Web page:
By Christian Jarrett
Why are some of us more inclined than others to stick up for ourselves, not aggressively, but assertively. Assertive people let others know when they feel mistreated and they’re confident saying “no” to unwanted demands.
Presumably it has to do with how see ourselves, yet past research has established that two key aspects of the self-concept – good feelings about the self (“self-liking” or “self-confidence”) and seeing oneself as competent – are not strongly related to assertive behaviour.
Daniela Renger, a researcher at the Institute of Psychology at Kiel University in Germany, believes this is because most relevant to assertiveness is self-respect – “a person’s conviction that they possess the universal dignity of persons and basic moral human rights and equality”. Across three studies published in Self and Identity, Renger shows that self-respect is a distinct psychological concept and that it is uniquely correlated with assertive behaviour.
For her studies, Renger devised a new, four-item self-report measure of self-respect. Participants rated their strength of agreement with:
In everyday life I always see myself as a person with equal rights
I always see myself as a person of equal worth compared with other people in my life
I am always aware that I have the same dignity as all other human beings
If I look at myself, I see a person who is equally worthy compared with others
In an initial study, 343 women and men in Germany (average age 33) completed this measure, plus questionnaires tapping their self-competence (e.g. “I am almost always able to accomplish what I try for”) and self-confidence (e.g. “I look at myself with warmth and affection”; “It is always worth taking good care of myself”). They also completed an 8-item measure of assertiveness, for example saying whether they would feel comfortable “telling a companion you don’t like a certain way he or she has been treating you”. Nearly a hundred of the participants completed these same questionnaires again nine months later.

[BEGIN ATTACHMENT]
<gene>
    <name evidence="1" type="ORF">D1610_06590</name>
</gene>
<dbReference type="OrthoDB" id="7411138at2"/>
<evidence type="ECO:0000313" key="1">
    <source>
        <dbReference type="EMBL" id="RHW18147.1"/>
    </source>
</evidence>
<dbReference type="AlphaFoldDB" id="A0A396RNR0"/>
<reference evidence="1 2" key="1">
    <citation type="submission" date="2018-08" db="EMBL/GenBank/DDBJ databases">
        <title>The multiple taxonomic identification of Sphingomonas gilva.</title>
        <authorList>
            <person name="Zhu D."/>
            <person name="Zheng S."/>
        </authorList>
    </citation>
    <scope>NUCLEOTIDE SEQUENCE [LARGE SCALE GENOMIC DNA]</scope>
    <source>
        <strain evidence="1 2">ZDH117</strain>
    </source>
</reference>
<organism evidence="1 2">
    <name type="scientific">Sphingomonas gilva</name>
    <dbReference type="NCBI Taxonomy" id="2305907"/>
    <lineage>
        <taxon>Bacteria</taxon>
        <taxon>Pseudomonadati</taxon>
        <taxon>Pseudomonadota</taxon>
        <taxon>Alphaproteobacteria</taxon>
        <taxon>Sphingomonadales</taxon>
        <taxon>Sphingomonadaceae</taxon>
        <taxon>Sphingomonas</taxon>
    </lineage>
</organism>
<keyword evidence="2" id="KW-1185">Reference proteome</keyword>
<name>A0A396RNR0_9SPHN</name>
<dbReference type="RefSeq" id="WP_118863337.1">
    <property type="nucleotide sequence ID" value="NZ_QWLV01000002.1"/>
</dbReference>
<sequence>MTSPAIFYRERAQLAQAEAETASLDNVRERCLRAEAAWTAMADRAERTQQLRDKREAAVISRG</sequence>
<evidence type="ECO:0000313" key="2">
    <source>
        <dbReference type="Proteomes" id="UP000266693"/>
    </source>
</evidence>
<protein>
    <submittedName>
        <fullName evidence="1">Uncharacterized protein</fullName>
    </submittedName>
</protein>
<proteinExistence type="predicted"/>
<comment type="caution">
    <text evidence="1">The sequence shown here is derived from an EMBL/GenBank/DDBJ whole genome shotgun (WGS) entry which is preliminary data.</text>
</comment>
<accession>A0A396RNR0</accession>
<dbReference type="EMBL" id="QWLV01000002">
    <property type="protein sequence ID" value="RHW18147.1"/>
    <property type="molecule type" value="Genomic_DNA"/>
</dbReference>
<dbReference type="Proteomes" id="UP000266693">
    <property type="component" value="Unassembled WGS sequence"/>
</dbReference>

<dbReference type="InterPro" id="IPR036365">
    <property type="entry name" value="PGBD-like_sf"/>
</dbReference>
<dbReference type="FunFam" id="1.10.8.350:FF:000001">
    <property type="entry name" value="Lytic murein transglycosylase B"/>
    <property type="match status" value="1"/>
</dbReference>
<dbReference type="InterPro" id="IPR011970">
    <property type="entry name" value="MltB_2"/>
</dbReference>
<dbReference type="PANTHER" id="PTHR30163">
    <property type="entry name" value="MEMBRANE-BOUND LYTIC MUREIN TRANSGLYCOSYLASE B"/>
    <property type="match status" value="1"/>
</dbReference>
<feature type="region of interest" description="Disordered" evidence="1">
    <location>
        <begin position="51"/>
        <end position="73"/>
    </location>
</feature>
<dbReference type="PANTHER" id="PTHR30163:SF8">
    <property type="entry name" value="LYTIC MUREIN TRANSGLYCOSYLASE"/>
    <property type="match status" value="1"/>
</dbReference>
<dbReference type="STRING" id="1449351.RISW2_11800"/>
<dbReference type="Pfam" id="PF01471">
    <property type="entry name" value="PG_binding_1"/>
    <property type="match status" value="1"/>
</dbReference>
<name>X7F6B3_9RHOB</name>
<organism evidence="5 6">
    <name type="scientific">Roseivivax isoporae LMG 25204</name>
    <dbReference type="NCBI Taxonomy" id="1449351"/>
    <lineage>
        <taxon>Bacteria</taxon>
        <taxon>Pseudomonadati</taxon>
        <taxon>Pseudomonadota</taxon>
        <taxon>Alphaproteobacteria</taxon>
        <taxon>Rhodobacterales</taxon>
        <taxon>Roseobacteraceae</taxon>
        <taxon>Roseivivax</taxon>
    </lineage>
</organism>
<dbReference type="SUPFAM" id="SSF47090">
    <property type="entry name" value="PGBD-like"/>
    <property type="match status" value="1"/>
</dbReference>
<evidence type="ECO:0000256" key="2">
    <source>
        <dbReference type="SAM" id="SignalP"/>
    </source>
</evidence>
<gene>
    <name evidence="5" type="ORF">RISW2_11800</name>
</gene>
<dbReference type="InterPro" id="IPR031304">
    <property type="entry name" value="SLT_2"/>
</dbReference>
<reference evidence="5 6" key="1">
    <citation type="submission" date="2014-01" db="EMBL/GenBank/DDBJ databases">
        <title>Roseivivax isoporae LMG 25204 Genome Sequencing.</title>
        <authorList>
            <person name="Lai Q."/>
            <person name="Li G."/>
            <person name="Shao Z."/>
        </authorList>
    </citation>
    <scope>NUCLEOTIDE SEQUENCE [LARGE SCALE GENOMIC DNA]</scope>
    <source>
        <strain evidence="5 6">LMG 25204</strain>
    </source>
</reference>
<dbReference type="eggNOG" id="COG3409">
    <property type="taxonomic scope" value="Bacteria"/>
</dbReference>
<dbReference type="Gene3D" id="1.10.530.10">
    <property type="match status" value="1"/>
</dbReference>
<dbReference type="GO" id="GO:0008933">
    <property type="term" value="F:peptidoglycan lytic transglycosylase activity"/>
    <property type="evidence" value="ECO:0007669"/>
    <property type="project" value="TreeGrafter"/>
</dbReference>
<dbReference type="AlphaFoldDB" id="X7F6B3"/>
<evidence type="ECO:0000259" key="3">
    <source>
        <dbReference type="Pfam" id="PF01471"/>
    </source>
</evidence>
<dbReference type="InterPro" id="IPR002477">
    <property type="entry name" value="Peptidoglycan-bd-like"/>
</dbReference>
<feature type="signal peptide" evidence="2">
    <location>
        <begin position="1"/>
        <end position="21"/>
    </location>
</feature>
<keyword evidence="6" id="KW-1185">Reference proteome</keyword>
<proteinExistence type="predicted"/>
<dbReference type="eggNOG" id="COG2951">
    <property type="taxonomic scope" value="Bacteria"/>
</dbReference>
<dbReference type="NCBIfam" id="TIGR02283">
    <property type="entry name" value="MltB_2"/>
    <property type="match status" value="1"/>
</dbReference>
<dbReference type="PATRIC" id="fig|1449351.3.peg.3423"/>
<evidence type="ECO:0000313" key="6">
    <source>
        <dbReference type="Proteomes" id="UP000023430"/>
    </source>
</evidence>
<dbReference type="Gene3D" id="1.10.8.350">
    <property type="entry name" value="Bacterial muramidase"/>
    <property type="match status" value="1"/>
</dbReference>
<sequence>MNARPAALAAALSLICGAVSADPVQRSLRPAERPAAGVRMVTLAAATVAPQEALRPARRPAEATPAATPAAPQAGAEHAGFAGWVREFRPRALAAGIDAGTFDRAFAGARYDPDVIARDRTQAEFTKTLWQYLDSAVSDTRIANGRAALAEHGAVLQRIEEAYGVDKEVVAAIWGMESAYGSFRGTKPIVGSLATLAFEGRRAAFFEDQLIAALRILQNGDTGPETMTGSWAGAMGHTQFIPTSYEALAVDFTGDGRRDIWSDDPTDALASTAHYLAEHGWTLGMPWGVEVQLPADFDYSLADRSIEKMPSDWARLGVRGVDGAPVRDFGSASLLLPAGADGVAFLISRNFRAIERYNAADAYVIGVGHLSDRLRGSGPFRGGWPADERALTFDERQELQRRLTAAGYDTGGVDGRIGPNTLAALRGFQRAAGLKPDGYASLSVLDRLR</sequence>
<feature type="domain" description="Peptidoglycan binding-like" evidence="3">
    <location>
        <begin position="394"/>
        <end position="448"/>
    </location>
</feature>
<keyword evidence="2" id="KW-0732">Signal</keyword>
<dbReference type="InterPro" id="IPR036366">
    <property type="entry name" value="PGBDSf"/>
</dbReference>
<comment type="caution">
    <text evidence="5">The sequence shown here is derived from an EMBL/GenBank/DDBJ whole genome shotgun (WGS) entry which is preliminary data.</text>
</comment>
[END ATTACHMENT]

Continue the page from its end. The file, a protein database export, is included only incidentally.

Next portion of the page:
Based on her analysis of the participants’ answers to the various measures, including the correlations within and between them, Renger concluded that self-competence, self-confidence and self-respect are distinct aspects of the self-concept. Also, while all three factors correlated with assertiveness, only self-respect had a unique association with assertiveness when accounting for the other two factors. Finally, there was some tentative causal evidence: having greater self-respect at Time 1 correlated with increased assertiveness as measured 9 months later, but the reverse was not true (having greater assertiveness initially was not associated with increased self-respect).